Thursday, October 30, 2014


A crew from the ELkhart City Parks and Recreation department clears snow from the center of Main Street 1/13/2012. ¬ (Truth Photo By J. Tyler Klassen) ¬ ¬ (AP)
Snowfall expected to be back to normal this winter
Posted on Dec. 10, 2012 at 12:00 a.m.

Most people still have bags of ice melt and snow shovels stored away from last winter, but that could change in the next few weeks.

Though temperatures lately have been quite warm for this time of the year, AccuWeather senior meteorologist Tom Kines said Michiana should not expect another winter as mild as the last one.

“I don’t think it’s going to be snowless like a big chunk of last winter was,” Kines said. “The weather pattern is starting to change some, and I think as that happens, we’re going to see some colder air getting into northern Indiana. With that colder air, I think we’ve got to worry about some snow in the future as well.”

Snowfall in South Bend added up to 51 inches last winter, about 16 inches below average. Most of last year’s snow — about 35 inches — fell in January, Kines said.

Kines noted that November’s temperatures ended up a little below normal and so far, December has been unusually mild, about 14 degrees above normal. There is a slight chance of snow today, Dec. 10, but temperatures are expected to warm up a bit later this week.

“Typically up through early December, we’ll pick up two or three inches of snow, so we’re kind of lagging behind a little bit, but it’s nothing outlandish or record breaking this winter so far,” Kines said.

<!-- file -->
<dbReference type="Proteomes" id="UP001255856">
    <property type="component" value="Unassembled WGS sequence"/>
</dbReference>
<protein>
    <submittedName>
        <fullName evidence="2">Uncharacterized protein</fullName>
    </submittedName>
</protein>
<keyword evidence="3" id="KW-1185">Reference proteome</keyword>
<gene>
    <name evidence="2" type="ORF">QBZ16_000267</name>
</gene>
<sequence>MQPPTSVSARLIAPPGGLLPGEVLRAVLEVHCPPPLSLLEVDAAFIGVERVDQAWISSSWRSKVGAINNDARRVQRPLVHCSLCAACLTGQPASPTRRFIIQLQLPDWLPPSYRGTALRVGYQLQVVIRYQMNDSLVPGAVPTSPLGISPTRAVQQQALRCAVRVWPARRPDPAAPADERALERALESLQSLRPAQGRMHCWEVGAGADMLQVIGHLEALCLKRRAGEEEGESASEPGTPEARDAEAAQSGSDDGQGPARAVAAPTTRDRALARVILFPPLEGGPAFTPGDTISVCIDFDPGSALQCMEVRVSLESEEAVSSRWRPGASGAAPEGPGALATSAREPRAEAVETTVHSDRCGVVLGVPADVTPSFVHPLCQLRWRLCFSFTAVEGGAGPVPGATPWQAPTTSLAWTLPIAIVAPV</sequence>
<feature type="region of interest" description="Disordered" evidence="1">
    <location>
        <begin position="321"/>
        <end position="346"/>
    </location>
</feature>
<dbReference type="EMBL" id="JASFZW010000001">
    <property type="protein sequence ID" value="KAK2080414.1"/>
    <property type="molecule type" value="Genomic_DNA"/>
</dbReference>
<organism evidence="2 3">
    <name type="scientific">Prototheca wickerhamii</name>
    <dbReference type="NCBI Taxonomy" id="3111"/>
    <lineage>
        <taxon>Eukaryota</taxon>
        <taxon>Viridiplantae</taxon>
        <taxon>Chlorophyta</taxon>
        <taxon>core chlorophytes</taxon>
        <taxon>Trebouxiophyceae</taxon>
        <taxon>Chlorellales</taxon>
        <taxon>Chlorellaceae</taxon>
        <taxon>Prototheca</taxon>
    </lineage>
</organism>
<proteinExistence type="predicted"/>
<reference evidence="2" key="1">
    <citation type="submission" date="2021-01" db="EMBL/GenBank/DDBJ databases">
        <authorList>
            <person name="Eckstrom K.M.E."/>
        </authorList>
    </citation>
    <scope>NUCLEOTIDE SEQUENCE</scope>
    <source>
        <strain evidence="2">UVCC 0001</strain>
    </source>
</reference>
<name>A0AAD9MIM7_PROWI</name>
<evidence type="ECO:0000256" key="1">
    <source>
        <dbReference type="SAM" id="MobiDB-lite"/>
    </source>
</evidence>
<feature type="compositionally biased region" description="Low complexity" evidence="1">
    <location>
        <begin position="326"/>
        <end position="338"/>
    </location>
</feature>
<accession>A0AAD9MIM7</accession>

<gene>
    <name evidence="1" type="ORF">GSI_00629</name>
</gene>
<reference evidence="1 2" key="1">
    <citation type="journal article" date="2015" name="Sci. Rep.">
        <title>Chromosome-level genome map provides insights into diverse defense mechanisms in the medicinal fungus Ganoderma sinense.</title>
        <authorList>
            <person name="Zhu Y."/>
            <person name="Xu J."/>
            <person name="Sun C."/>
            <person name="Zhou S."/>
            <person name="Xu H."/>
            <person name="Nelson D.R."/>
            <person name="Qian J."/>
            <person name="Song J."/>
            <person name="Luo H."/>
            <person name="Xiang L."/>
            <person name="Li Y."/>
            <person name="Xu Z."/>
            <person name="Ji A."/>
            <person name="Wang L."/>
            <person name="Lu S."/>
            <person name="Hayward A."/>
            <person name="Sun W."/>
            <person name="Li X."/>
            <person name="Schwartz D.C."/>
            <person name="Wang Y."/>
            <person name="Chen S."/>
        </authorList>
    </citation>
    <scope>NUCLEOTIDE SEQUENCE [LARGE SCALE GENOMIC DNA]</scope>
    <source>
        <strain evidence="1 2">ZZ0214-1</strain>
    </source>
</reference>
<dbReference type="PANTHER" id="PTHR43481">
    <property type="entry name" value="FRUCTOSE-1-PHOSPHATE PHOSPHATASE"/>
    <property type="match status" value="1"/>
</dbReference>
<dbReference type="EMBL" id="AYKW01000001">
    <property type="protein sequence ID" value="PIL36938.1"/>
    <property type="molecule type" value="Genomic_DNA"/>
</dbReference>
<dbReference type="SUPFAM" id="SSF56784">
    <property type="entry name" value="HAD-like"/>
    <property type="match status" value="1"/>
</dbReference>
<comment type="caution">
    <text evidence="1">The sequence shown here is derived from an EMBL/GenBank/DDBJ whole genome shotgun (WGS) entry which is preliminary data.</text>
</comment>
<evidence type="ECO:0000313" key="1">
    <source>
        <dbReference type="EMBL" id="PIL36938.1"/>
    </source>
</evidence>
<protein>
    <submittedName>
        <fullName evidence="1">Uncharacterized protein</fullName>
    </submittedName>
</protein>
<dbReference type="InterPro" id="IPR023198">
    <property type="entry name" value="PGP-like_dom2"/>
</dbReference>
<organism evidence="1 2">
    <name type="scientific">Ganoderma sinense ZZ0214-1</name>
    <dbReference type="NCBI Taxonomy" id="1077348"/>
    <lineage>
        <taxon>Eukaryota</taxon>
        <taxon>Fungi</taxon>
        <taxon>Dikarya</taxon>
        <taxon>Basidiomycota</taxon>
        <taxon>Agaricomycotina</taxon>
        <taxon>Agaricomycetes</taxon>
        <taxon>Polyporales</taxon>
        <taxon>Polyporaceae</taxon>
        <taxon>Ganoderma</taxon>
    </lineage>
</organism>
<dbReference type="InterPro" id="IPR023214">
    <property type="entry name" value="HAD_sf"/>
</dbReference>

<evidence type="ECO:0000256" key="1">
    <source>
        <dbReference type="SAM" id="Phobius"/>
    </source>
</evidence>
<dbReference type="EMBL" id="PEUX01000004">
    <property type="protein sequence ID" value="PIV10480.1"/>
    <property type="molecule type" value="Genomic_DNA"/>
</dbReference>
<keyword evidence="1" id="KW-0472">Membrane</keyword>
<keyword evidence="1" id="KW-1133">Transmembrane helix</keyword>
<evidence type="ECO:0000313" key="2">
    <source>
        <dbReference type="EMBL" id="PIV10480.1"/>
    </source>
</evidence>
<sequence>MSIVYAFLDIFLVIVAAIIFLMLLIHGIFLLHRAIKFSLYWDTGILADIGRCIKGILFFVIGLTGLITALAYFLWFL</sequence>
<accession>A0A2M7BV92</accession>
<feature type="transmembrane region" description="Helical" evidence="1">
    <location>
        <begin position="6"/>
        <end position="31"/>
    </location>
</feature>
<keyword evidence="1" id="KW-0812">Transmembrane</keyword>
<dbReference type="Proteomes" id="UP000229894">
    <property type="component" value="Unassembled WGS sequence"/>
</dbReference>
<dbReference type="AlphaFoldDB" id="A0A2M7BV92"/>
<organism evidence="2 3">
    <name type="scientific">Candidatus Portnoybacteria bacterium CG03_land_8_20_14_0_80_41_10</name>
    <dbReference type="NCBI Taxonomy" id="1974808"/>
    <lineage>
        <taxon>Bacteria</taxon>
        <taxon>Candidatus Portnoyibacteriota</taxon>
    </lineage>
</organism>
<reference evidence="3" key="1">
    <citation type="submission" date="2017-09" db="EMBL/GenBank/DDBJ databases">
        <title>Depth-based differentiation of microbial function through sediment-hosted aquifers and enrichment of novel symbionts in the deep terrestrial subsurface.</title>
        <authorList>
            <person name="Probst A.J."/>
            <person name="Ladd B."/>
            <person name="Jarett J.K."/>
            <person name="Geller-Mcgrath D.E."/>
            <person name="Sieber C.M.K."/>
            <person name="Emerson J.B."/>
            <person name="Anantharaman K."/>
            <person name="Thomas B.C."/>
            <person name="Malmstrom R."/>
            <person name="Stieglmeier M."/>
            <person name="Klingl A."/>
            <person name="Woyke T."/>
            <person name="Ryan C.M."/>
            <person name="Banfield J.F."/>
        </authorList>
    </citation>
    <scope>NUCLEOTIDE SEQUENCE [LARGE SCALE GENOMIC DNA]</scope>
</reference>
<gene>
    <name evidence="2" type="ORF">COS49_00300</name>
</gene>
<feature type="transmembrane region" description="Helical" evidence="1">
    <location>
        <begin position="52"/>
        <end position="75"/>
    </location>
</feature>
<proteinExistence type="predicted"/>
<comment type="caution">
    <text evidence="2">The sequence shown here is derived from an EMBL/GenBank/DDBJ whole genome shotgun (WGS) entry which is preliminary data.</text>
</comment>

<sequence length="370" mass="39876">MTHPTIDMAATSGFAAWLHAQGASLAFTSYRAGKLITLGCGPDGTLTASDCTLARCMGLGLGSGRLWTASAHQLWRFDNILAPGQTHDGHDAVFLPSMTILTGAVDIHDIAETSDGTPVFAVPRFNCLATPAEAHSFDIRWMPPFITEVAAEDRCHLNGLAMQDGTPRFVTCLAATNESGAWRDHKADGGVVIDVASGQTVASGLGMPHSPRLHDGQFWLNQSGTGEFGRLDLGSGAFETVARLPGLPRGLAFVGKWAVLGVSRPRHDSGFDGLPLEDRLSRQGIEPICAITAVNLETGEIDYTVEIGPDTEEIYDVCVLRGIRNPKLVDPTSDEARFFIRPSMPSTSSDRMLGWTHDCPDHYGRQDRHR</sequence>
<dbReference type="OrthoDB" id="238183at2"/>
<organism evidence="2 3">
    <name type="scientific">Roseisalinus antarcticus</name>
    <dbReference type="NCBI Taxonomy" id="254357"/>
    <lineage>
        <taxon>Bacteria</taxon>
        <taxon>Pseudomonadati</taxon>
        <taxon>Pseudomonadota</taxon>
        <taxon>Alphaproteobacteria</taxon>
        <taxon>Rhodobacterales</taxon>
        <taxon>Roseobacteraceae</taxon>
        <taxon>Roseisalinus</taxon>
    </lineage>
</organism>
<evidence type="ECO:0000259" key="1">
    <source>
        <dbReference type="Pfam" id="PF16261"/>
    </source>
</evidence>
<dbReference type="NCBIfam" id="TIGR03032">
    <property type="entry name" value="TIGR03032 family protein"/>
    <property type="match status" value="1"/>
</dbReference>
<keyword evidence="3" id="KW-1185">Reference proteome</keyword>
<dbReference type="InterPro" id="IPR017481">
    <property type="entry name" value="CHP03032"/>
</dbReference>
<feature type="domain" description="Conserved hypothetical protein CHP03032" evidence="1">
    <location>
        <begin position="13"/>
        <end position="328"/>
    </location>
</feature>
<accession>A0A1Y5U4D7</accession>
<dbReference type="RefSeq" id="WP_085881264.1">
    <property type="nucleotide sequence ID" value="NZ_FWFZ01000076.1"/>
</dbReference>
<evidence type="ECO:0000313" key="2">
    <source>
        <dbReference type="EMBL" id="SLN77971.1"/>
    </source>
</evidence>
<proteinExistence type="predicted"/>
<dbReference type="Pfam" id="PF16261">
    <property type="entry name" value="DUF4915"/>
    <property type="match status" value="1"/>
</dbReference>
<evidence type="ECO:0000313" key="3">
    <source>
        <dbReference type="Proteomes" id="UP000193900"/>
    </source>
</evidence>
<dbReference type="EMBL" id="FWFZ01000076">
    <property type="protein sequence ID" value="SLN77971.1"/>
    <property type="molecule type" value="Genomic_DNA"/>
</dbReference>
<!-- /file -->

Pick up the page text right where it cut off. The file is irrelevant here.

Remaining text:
WINTER WEATHER SOUNDOFF

Ÿ Hardware stores such as John Hall’s True Value in Goshen have been stocking up on winter supplies, and at the register, customers have been commenting on how unusual last winter was.

“But they have also been saying that they think it’s going to hit pretty hard this year,” Jeff Hall said.

Hall said customers have been showing up a little earlier this winter to buy shovels, ice scrapers and waterproof gloves.

“For snowblowers, usually people wait until the big snowstorm hits,” Hall said. “In the past, they’ve been fooled because stores can easily run out of snowblowers, and when it hits, there aren’t any left around. It’s better to be prepared.”

Ÿ For the Elkhart County Highway Department, the longer the snow holds off, the better.

Last year’s mild winter allowed the highway department to save on salt and overtime pay, so the department could pour an extra $100,000 into its budget for road paving.

“We’re in really good shape going into the winter with salt supplies, and we’re in fairly good shape with equipment,” highway manager Jeff Taylor said, adding that the department has an aging fleet of vehicles, but he was able to buy a couple of new trucks this year.

But the highway department’s biggest concern about snow removal isn’t equipment, Taylor said.

“In the last couple of years, we have been building a list of part-time people that we could call on, and we’ve enlarged that resource a bit. However, part-time work is sporadic when it comes to snow plowing. People may or may not get any work for a week depending on the weather.”

Ÿ Many farmers would welcome a little snowfall with open arms, according to Jeff Burbrink, an educator with the Purdue Cooperative Extension Service in Elkhart County.

“The water table is down so low right now,” he said “It’s very unusual.”

Though the area has gotten some rain, Burbrink said the county is still in a drought.

“I know the grass doesn’t look like it, but the grass has been in a phase where it’s getting just enough water to basically keep it green and growing,” he said. “It’s just an illusion of having enough water.”